Annals of the New York Academy of Sciences 01/1998; 857:99-109. · 4.38 Impact Factor
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    ABSTRACT: At the onset of pupariation in the Drosophila wing, the PS1 and PS2 integrins are expressed preferentially on the dorsal and ventral wing epithelia, respectively. Clonal analysis experiments have indicated that integrins are required to maintain the tight association of the wing surfaces. Surprisingly, we find that even in clones of cells lacking integrins the wing layers become apposed early in metamorphosis. However, following the normal period of wing separation, large integrin mutant clones do not become re-apposed in the pupa, and integrins are not organized in basal plaques in cells opposite a mutant clone. Paradoxically, our experiments indicate that at least one integrin function requires different integrins on the dorsal and ventral wing surfaces, however in some cases both alphaPS subunits can function to some degree on each wing surface. Finally, overexpression of an alphaPS subunit throughout the wing leads to a dominant wing blister phenotype, and the critical period for this phenotype is the beginning of pupariation. These data indicate that integrin requirements in wing morphogenesis can be separated into early (prepupal) and late (pupal) functions. The late function seems to reflect the traditional view of integrins as cell-matrix adhesion proteins. The early requirement, which probably requires dorsoventral segregation of PS1 and PS2, suggests functions for PS1 and PS2 in signaling events that regulate morphogenesis.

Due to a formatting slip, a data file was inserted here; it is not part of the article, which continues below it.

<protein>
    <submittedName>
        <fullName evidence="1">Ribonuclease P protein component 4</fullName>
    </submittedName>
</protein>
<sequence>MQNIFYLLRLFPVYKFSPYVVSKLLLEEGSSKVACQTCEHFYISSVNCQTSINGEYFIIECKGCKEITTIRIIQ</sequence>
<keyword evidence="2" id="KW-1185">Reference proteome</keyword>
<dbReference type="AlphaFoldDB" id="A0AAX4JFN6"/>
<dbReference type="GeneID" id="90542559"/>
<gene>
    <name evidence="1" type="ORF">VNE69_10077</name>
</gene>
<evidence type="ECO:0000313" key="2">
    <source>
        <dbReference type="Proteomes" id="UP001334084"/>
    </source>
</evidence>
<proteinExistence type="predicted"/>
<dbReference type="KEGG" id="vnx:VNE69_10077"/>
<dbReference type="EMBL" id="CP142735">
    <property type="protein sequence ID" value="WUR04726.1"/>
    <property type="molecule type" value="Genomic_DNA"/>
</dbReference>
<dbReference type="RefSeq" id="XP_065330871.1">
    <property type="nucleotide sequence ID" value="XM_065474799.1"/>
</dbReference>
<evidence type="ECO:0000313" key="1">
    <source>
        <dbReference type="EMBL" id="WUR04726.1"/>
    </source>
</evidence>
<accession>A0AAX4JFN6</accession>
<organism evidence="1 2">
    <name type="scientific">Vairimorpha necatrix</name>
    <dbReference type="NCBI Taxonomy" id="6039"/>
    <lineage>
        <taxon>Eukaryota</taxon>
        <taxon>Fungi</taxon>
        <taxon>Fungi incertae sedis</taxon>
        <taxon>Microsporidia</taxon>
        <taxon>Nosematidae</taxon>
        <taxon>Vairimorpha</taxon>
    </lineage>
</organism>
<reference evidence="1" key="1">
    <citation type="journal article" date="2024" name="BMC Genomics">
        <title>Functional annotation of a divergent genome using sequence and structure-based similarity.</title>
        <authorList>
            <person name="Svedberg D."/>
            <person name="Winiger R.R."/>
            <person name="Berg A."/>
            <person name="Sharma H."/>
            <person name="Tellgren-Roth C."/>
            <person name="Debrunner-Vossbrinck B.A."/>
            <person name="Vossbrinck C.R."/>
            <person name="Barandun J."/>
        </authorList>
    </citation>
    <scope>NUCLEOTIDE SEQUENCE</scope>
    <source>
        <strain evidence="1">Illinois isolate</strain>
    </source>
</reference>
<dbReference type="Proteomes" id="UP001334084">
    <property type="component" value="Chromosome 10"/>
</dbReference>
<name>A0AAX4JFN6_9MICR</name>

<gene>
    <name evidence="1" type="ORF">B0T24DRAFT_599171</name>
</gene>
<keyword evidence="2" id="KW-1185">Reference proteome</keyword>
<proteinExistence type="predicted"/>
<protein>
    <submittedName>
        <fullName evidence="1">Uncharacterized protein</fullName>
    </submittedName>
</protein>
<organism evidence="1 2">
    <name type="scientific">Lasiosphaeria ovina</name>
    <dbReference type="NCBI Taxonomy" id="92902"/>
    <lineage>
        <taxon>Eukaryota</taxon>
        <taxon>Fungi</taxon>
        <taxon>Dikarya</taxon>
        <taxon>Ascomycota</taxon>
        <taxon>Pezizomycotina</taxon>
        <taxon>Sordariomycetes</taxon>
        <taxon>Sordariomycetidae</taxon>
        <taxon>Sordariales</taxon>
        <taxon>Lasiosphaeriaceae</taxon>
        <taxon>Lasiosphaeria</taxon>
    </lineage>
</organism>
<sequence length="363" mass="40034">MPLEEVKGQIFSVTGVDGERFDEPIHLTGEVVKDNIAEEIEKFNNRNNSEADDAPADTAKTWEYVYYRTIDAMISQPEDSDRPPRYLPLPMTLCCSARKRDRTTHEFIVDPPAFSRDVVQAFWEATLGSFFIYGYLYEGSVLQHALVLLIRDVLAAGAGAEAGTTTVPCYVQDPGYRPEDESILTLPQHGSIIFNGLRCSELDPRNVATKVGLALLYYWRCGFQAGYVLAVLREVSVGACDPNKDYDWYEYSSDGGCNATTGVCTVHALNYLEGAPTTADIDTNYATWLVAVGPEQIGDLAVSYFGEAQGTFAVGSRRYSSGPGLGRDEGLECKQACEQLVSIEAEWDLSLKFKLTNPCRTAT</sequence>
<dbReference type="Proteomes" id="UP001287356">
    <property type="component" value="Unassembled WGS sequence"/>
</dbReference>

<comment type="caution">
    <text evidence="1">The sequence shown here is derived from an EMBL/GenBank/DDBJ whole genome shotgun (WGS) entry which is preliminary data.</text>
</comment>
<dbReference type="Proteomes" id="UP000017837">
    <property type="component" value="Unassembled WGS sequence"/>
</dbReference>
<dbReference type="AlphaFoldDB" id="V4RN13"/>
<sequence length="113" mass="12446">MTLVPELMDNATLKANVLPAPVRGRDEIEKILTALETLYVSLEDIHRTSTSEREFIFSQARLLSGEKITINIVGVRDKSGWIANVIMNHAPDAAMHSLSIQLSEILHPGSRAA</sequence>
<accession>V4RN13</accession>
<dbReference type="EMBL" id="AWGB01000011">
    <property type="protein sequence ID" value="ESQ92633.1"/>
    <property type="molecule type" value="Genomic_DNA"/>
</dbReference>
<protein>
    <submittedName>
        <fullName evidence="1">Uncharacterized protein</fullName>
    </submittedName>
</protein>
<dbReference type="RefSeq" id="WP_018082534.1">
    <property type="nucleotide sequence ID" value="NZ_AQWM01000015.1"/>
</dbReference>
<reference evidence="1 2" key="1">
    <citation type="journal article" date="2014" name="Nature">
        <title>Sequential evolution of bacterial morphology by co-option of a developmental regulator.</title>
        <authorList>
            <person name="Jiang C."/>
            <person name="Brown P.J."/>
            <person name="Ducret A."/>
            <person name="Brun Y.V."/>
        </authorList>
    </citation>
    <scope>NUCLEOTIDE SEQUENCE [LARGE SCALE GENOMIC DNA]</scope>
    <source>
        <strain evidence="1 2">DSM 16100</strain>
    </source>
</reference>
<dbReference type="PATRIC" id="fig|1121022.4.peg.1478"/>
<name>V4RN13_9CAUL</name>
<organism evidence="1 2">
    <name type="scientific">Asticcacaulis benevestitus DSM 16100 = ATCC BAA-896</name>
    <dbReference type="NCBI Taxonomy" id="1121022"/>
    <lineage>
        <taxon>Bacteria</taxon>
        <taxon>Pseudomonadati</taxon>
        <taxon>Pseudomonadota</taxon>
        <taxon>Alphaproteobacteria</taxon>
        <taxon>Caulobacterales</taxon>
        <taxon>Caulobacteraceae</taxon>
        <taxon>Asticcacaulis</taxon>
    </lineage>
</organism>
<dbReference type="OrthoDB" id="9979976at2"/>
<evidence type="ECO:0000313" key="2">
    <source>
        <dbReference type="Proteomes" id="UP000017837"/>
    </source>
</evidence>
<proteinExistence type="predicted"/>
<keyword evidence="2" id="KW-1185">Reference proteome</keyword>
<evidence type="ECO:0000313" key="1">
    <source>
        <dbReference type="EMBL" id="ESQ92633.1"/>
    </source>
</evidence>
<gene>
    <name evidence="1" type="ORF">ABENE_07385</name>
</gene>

Development 11/1996; 122(10):3307-17. · 6.21 Impact Factor

Publication Stats

583 Citations
127.34 Total Impact Points

Institutions

  • 2006–2011
    • Molecular and Cellular Biology Program
      • Department of Molecular and Cellular Biology
      Seattle, Washington, United States
  • 1992–2010
    • The University of Arizona
      • Department of Molecular and Cellular Biology
      Tucson, Arizona, United States
  • 2007
    • Harvard Medical School
      Boston, Massachusetts, United States
    • Iowa State University
      • Department of Chemistry
      Ames, IA, United States
    • Arizona Research Center
      Phoenix, Arizona, United States